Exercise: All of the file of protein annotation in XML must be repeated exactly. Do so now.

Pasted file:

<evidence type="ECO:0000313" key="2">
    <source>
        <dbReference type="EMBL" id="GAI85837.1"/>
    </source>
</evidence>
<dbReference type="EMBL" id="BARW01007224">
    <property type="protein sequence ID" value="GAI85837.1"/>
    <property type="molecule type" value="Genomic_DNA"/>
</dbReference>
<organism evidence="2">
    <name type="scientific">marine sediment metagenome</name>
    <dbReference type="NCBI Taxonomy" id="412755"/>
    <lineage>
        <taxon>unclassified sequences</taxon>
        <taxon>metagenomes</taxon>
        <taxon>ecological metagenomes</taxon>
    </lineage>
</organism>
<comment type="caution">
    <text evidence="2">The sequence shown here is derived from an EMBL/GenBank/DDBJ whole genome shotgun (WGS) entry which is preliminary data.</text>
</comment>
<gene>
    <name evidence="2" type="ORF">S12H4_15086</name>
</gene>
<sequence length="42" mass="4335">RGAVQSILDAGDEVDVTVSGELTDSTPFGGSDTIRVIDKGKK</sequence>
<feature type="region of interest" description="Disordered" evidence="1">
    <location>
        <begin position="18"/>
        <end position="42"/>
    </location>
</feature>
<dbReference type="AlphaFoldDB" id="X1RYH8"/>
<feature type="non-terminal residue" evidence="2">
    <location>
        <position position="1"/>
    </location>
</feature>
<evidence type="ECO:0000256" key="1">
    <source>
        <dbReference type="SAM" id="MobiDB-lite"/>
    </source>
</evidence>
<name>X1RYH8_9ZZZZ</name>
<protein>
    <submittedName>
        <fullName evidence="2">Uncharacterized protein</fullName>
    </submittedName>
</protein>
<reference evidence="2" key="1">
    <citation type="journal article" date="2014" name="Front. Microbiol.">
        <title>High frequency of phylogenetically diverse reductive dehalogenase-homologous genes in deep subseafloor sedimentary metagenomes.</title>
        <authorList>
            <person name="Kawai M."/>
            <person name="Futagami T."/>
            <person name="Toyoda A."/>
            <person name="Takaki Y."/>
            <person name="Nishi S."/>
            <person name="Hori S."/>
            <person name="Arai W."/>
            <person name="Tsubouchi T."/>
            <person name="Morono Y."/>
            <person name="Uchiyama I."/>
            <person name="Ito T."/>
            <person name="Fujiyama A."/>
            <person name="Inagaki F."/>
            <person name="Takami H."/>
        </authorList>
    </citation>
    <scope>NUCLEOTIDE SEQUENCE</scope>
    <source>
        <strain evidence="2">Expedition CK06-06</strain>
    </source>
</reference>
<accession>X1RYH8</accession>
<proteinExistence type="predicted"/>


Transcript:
<evidence type="ECO:0000313" key="2">
    <source>
        <dbReference type="EMBL" id="GAI85837.1"/>
    </source>
</evidence>
<dbReference type="EMBL" id="BARW01007224">
    <property type="protein sequence ID" value="GAI85837.1"/>
    <property type="molecule type" value="Genomic_DNA"/>
</dbReference>
<organism evidence="2">
    <name type="scientific">marine sediment metagenome</name>
    <dbReference type="NCBI Taxonomy" id="412755"/>
    <lineage>
        <taxon>unclassified sequences</taxon>
        <taxon>metagenomes</taxon>
        <taxon>ecological metagenomes</taxon>
    </lineage>
</organism>
<comment type="caution">
    <text evidence="2">The sequence shown here is derived from an EMBL/GenBank/DDBJ whole genome shotgun (WGS) entry which is preliminary data.</text>
</comment>
<gene>
    <name evidence="2" type="ORF">S12H4_15086</name>
</gene>
<sequence length="42" mass="4335">RGAVQSILDAGDEVDVTVSGELTDSTPFGGSDTIRVIDKGKK</sequence>
<feature type="region of interest" description="Disordered" evidence="1">
    <location>
        <begin position="18"/>
        <end position="42"/>
    </location>
</feature>
<dbReference type="AlphaFoldDB" id="X1RYH8"/>
<feature type="non-terminal residue" evidence="2">
    <location>
        <position position="1"/>
    </location>
</feature>
<evidence type="ECO:0000256" key="1">
    <source>
        <dbReference type="SAM" id="MobiDB-lite"/>
    </source>
</evidence>
<name>X1RYH8_9ZZZZ</name>
<protein>
    <submittedName>
        <fullName evidence="2">Uncharacterized protein</fullName>
    </submittedName>
</protein>
<reference evidence="2" key="1">
    <citation type="journal article" date="2014" name="Front. Microbiol.">
        <title>High frequency of phylogenetically diverse reductive dehalogenase-homologous genes in deep subseafloor sedimentary metagenomes.</title>
        <authorList>
            <person name="Kawai M."/>
            <person name="Futagami T."/>
            <person name="Toyoda A."/>
            <person name="Takaki Y."/>
            <person name="Nishi S."/>
            <person name="Hori S."/>
            <person name="Arai W."/>
            <person name="Tsubouchi T."/>
            <person name="Morono Y."/>
            <person name="Uchiyama I."/>
            <person name="Ito T."/>
            <person name="Fujiyama A."/>
            <person name="Inagaki F."/>
            <person name="Takami H."/>
        </authorList>
    </citation>
    <scope>NUCLEOTIDE SEQUENCE</scope>
    <source>
        <strain evidence="2">Expedition CK06-06</strain>
    </source>
</reference>
<accession>X1RYH8</accession>
<proteinExistence type="predicted"/>